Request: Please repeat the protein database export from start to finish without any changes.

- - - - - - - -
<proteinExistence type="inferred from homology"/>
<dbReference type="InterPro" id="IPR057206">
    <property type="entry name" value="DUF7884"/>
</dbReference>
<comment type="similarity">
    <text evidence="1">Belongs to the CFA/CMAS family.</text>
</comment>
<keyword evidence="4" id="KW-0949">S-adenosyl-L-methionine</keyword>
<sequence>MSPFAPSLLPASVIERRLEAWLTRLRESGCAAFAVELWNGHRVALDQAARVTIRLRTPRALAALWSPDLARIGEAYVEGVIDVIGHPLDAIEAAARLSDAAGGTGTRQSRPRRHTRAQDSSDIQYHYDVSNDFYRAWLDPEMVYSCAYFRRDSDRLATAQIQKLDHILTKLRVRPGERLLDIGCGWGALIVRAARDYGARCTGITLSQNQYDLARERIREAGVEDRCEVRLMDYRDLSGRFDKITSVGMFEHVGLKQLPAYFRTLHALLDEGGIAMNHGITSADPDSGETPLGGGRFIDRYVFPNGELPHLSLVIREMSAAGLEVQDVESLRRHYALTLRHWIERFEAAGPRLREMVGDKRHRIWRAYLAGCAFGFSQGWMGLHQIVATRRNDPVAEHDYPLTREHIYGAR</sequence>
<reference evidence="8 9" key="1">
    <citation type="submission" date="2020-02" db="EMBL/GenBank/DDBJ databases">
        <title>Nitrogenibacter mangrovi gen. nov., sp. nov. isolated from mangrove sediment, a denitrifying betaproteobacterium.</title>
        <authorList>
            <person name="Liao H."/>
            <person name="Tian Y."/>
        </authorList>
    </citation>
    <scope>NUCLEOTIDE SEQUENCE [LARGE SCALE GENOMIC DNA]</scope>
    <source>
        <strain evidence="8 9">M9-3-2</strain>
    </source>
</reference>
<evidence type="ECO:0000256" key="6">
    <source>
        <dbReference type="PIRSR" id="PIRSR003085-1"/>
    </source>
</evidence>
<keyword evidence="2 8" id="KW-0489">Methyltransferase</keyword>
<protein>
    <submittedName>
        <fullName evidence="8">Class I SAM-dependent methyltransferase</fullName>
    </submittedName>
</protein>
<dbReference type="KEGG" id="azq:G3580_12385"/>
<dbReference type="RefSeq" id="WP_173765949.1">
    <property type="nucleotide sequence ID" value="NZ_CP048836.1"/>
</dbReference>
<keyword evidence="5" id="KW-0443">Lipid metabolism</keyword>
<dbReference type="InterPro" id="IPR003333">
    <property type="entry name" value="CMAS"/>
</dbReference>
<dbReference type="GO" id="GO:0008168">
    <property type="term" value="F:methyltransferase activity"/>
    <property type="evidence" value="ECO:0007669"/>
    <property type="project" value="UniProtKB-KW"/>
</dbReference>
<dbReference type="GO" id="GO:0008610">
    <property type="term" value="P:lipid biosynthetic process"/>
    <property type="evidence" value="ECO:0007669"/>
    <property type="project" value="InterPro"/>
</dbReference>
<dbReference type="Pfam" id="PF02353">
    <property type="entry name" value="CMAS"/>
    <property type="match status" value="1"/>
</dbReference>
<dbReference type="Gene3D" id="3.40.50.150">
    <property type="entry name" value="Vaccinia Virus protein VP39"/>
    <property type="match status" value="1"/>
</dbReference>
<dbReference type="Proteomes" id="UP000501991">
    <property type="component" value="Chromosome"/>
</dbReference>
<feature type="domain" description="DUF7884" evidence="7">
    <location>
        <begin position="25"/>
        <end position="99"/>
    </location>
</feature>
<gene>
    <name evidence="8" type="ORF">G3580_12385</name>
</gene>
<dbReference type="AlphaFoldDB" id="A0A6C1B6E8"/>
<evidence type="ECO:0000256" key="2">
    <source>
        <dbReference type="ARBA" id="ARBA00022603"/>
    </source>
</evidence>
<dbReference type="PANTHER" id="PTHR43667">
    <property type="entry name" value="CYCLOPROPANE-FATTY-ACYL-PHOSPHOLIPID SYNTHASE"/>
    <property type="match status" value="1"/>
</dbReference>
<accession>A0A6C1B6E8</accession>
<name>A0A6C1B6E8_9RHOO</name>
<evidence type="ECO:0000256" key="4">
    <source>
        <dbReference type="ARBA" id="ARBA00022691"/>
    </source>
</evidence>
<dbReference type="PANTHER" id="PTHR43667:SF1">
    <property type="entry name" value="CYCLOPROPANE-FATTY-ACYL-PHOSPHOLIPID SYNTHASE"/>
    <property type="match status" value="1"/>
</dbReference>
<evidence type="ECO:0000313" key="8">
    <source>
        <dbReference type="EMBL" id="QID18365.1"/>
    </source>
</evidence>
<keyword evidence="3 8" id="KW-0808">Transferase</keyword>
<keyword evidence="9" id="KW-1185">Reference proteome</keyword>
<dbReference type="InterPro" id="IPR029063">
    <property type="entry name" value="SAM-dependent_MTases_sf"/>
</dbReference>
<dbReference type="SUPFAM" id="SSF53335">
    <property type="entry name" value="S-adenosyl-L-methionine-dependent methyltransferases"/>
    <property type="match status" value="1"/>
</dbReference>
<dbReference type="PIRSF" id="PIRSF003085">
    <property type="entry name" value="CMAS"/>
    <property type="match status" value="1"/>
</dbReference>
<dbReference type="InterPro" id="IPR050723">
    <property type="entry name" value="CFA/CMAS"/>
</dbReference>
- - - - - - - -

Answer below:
<proteinExistence type="inferred from homology"/>
<dbReference type="InterPro" id="IPR057206">
    <property type="entry name" value="DUF7884"/>
</dbReference>
<comment type="similarity">
    <text evidence="1">Belongs to the CFA/CMAS family.</text>
</comment>
<keyword evidence="4" id="KW-0949">S-adenosyl-L-methionine</keyword>
<sequence>MSPFAPSLLPASVIERRLEAWLTRLRESGCAAFAVELWNGHRVALDQAARVTIRLRTPRALAALWSPDLARIGEAYVEGVIDVIGHPLDAIEAAARLSDAAGGTGTRQSRPRRHTRAQDSSDIQYHYDVSNDFYRAWLDPEMVYSCAYFRRDSDRLATAQIQKLDHILTKLRVRPGERLLDIGCGWGALIVRAARDYGARCTGITLSQNQYDLARERIREAGVEDRCEVRLMDYRDLSGRFDKITSVGMFEHVGLKQLPAYFRTLHALLDEGGIAMNHGITSADPDSGETPLGGGRFIDRYVFPNGELPHLSLVIREMSAAGLEVQDVESLRRHYALTLRHWIERFEAAGPRLREMVGDKRHRIWRAYLAGCAFGFSQGWMGLHQIVATRRNDPVAEHDYPLTREHIYGAR</sequence>
<reference evidence="8 9" key="1">
    <citation type="submission" date="2020-02" db="EMBL/GenBank/DDBJ databases">
        <title>Nitrogenibacter mangrovi gen. nov., sp. nov. isolated from mangrove sediment, a denitrifying betaproteobacterium.</title>
        <authorList>
            <person name="Liao H."/>
            <person name="Tian Y."/>
        </authorList>
    </citation>
    <scope>NUCLEOTIDE SEQUENCE [LARGE SCALE GENOMIC DNA]</scope>
    <source>
        <strain evidence="8 9">M9-3-2</strain>
    </source>
</reference>
<evidence type="ECO:0000256" key="6">
    <source>
        <dbReference type="PIRSR" id="PIRSR003085-1"/>
    </source>
</evidence>
<keyword evidence="2 8" id="KW-0489">Methyltransferase</keyword>
<protein>
    <submittedName>
        <fullName evidence="8">Class I SAM-dependent methyltransferase</fullName>
    </submittedName>
</protein>
<dbReference type="KEGG" id="azq:G3580_12385"/>
<dbReference type="RefSeq" id="WP_173765949.1">
    <property type="nucleotide sequence ID" value="NZ_CP048836.1"/>
</dbReference>
<keyword evidence="5" id="KW-0443">Lipid metabolism</keyword>
<dbReference type="InterPro" id="IPR003333">
    <property type="entry name" value="CMAS"/>
</dbReference>
<dbReference type="GO" id="GO:0008168">
    <property type="term" value="F:methyltransferase activity"/>
    <property type="evidence" value="ECO:0007669"/>
    <property type="project" value="UniProtKB-KW"/>
</dbReference>
<dbReference type="GO" id="GO:0008610">
    <property type="term" value="P:lipid biosynthetic process"/>
    <property type="evidence" value="ECO:0007669"/>
    <property type="project" value="InterPro"/>
</dbReference>
<dbReference type="Pfam" id="PF02353">
    <property type="entry name" value="CMAS"/>
    <property type="match status" value="1"/>
</dbReference>
<dbReference type="Gene3D" id="3.40.50.150">
    <property type="entry name" value="Vaccinia Virus protein VP39"/>
    <property type="match status" value="1"/>
</dbReference>
<dbReference type="Proteomes" id="UP000501991">
    <property type="component" value="Chromosome"/>
</dbReference>
<feature type="domain" description="DUF7884" evidence="7">
    <location>
        <begin position="25"/>
        <end position="99"/>
    </location>
</feature>
<gene>
    <name evidence="8" type="ORF">G3580_12385</name>
</gene>
<dbReference type="AlphaFoldDB" id="A0A6C1B6E8"/>
<evidence type="ECO:0000256" key="2">
    <source>
        <dbReference type="ARBA" id="ARBA00022603"/>
    </source>
</evidence>
<dbReference type="PANTHER" id="PTHR43667">
    <property type="entry name" value="CYCLOPROPANE-FATTY-ACYL-PHOSPHOLIPID SYNTHASE"/>
    <property type="match status" value="1"/>
</dbReference>
<accession>A0A6C1B6E8</accession>
<name>A0A6C1B6E8_9RHOO</name>
<evidence type="ECO:0000256" key="4">
    <source>
        <dbReference type="ARBA" id="ARBA00022691"/>
    </source>
</evidence>
<dbReference type="PANTHER" id="PTHR43667:SF1">
    <property type="entry name" value="CYCLOPROPANE-FATTY-ACYL-PHOSPHOLIPID SYNTHASE"/>
    <property type="match status" value="1"/>
</dbReference>
<evidence type="ECO:0000313" key="8">
    <source>
        <dbReference type="EMBL" id="QID18365.1"/>
    </source>
</evidence>
<keyword evidence="3 8" id="KW-0808">Transferase</keyword>
<keyword evidence="9" id="KW-1185">Reference proteome</keyword>
<dbReference type="InterPro" id="IPR029063">
    <property type="entry name" value="SAM-dependent_MTases_sf"/>
</dbReference>
<dbReference type="SUPFAM" id="SSF53335">
    <property type="entry name" value="S-adenosyl-L-methionine-dependent methyltransferases"/>
    <property type="match status" value="1"/>
</dbReference>
<dbReference type="PIRSF" id="PIRSF003085">
    <property type="entry name" value="CMAS"/>
    <property type="match status" value="1"/>
</dbReference>
<dbReference type="InterPro" id="IPR050723">
    <property type="entry name" value="CFA/CMAS"/>
</dbReference>